Mayor &C. of Savannah v. CollinsAnnotate this Case
211 Ga. 191 (1954)
84 S.E.2d 454
MAYOR &c. OF SAVANNAH et al. v. COLLINS et al.
Supreme Court of Georgia.
Argued October 11, 1954.
Decided November 8, 1954.
Aaron Kravitch, James F. Glass, for plaintiffs in error.
Myrick & Myrick, Benjamin Silverman, contra.
This litigation arose when 25 resident homeowners filed a suit to enjoin the defendants from erecting a fire station in an area of the City of Savannah which had been zoned for residences, apartments, and churches and on land which the city had acquired before the area was so zoned. In substance, the petition, after being twice amended, alleges that the City of Savannah cannot lawfully erect a fire station on land, though owned by it, which has been zoned for other and different uses; that the land which the city proposes to use as a location for a fire station had been previously dedicated by it to the public for park purposes; and that the city, acting through its governing body, had flagrantly abused its discretion in locating a site for its fire station, since it had, in doing so, acted arbitrarily, capriciously, and in bad faith. These allegations were positively denied by the defendants. At an interlocutory hearing the parties introduced much evidence, which is conflicting in many material respects. The exception is to a judgment granting a temporary injunction. Held:
1. Since a municipality unquestionably, and concededly in this case, has the right to condemn private property for a necessary governmental use, though it be located in an area which has been zoned for other and different uses, it necessarily follows that it may likewise use property for a necessary governmental use which it has acquired previously by purchase. The provision of our Constitution providing for zoning and the legislative act which authorized the City of Savannah to zone its territory will not be given a construction which will prevent the city from erecting a fire station, which is a necessary governmental use of property, in any area of the city, though it be zoned for other and different uses. To construe these provisions differently and so as to prevent the city's use of any property for a necessary governmental purpose, would offend that provision of our Constitution which declares that the right of eminent domain shall not be abridged. See, in this connection, 58 Am. Jur. 1008, § 120; McKinney v. City of High Point, 237 N. C. 66 (74 S. E. 2d 440), and the cases there cited.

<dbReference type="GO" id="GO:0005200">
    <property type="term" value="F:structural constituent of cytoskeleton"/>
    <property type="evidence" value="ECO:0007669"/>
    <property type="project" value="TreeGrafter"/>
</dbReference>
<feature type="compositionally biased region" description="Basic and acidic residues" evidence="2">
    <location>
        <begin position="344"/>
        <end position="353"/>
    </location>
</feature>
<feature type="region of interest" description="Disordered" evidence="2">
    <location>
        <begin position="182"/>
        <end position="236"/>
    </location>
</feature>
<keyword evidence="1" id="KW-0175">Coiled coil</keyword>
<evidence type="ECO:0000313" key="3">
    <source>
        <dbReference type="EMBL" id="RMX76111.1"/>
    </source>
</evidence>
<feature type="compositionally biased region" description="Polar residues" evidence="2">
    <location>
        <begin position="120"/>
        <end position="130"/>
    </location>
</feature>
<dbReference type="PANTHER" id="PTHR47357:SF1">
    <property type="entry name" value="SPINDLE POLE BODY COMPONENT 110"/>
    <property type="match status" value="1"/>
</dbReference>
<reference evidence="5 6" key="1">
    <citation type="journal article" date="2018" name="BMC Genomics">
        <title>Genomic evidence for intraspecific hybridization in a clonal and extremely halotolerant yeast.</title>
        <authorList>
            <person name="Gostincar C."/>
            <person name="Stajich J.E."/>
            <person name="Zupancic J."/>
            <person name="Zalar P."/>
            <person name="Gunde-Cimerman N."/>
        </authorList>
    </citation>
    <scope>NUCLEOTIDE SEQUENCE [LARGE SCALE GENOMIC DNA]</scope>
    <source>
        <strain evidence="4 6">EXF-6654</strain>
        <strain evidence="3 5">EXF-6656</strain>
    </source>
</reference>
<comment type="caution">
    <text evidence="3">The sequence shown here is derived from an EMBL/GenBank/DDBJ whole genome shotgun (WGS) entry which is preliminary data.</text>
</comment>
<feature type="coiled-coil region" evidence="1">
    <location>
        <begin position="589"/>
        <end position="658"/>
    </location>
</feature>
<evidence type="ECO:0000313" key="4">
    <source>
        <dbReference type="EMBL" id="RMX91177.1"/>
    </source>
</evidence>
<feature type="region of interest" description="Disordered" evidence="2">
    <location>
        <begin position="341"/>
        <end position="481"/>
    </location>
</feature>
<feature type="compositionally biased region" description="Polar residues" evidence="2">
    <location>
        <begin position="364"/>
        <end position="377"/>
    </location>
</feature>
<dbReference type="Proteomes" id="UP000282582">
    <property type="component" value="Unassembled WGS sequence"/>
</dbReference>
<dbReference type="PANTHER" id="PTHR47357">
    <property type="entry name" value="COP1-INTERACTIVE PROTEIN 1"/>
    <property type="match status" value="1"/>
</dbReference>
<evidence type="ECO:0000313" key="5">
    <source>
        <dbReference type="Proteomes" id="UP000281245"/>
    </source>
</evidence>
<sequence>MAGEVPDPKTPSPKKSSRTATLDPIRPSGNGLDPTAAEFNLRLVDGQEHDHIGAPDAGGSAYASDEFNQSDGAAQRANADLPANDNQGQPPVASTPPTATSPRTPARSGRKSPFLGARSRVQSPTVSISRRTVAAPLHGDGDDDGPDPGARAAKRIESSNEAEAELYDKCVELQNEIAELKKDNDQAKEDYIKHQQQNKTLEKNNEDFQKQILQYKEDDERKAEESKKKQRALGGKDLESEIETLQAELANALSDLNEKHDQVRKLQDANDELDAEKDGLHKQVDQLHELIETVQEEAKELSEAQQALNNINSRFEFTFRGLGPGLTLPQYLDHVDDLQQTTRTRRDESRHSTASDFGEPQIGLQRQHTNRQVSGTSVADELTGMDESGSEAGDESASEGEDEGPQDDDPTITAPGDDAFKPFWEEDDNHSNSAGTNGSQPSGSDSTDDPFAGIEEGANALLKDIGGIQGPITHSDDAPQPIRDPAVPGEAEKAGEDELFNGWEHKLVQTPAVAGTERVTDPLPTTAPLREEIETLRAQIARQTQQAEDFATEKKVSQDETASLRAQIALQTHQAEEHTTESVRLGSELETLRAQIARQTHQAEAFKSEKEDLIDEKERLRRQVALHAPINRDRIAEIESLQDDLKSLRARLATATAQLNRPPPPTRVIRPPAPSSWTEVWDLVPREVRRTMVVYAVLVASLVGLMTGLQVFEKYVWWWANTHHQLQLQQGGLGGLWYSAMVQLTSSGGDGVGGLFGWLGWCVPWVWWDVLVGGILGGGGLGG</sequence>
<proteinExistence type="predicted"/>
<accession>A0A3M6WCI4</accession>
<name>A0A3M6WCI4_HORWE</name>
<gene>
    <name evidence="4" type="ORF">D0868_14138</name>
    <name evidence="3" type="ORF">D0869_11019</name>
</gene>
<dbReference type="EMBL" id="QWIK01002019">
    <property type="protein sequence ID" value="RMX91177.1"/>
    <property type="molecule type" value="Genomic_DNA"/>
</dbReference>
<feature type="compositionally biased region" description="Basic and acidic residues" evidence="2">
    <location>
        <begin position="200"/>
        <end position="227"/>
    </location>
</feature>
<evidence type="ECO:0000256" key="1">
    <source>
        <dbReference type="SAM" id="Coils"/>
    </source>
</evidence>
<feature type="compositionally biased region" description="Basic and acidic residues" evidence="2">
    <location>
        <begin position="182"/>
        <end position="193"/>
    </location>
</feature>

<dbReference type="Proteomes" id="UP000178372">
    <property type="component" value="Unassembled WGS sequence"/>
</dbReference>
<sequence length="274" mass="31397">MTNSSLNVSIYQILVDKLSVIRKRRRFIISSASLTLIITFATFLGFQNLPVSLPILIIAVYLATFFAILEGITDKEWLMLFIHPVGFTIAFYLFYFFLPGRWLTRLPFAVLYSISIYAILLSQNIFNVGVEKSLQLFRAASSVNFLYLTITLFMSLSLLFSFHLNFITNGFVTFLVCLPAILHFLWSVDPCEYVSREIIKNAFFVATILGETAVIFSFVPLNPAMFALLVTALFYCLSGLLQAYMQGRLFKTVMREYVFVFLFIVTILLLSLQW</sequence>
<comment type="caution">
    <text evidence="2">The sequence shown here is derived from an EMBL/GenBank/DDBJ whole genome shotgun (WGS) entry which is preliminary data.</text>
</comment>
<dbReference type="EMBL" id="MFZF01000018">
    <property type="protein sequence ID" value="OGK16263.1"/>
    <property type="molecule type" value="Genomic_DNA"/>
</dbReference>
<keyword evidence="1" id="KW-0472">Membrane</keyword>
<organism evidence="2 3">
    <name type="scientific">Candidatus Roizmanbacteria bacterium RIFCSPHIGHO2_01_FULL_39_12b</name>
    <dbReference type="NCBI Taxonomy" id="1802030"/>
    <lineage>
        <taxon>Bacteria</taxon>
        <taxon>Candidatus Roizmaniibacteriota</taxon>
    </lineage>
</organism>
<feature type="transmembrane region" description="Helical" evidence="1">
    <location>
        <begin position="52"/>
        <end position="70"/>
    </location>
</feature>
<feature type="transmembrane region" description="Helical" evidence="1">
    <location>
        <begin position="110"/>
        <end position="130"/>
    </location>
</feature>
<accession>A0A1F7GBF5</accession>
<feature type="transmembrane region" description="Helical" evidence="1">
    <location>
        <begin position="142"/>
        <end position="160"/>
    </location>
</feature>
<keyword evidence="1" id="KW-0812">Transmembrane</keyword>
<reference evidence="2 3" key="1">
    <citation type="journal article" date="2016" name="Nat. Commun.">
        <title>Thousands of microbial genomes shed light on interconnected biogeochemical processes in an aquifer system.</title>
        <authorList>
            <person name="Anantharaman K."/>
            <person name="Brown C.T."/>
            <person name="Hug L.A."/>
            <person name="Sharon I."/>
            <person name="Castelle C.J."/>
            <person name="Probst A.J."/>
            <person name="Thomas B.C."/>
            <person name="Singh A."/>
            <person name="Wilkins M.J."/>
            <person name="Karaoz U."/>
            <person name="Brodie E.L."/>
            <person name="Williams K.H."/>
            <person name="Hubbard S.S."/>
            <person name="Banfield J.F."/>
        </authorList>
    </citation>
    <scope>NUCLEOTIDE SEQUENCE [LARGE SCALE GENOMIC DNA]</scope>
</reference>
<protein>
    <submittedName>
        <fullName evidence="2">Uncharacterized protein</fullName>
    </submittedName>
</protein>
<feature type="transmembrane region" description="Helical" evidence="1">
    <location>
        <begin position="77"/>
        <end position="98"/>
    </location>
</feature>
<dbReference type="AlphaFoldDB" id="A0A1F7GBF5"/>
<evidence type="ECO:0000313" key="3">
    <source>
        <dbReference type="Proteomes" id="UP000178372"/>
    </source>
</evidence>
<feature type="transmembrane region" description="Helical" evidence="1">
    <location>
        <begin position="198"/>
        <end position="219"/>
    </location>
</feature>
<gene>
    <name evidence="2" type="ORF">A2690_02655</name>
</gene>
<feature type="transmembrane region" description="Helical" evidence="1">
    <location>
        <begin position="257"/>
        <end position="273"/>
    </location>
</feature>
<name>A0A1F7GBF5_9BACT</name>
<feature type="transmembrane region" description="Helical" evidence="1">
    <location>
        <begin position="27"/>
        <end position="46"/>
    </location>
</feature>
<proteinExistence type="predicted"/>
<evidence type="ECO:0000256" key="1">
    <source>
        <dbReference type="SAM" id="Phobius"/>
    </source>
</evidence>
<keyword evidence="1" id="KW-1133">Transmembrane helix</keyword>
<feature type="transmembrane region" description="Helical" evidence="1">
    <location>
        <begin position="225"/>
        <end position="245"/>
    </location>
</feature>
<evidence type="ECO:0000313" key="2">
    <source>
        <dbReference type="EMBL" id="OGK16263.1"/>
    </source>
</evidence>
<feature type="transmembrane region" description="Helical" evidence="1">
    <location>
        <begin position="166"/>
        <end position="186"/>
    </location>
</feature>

2. Since the evidence, as to the issues of dedication to another public use and abuse of discretion by the city's governing body in selecting a site for its fire station, is in sharp conflict, it is well settled that this court will not interfere to control the discretion of the trial judge in granting a temporary injunction. Code § 55-108; Ray v. Ray, 208 Ga. 733 (69 S. E. 2d 261). See also City of Abbeville v. Jay, 205 Ga. 743 (55 S. E. 2d 129), and Dyer v. Martin, 132 Ga. 445 (64 S. E. 675).
3. For the reason stated in headnote 2, the judgment complained of is not erroneous.
Judgment affirmed. All the Justices concur.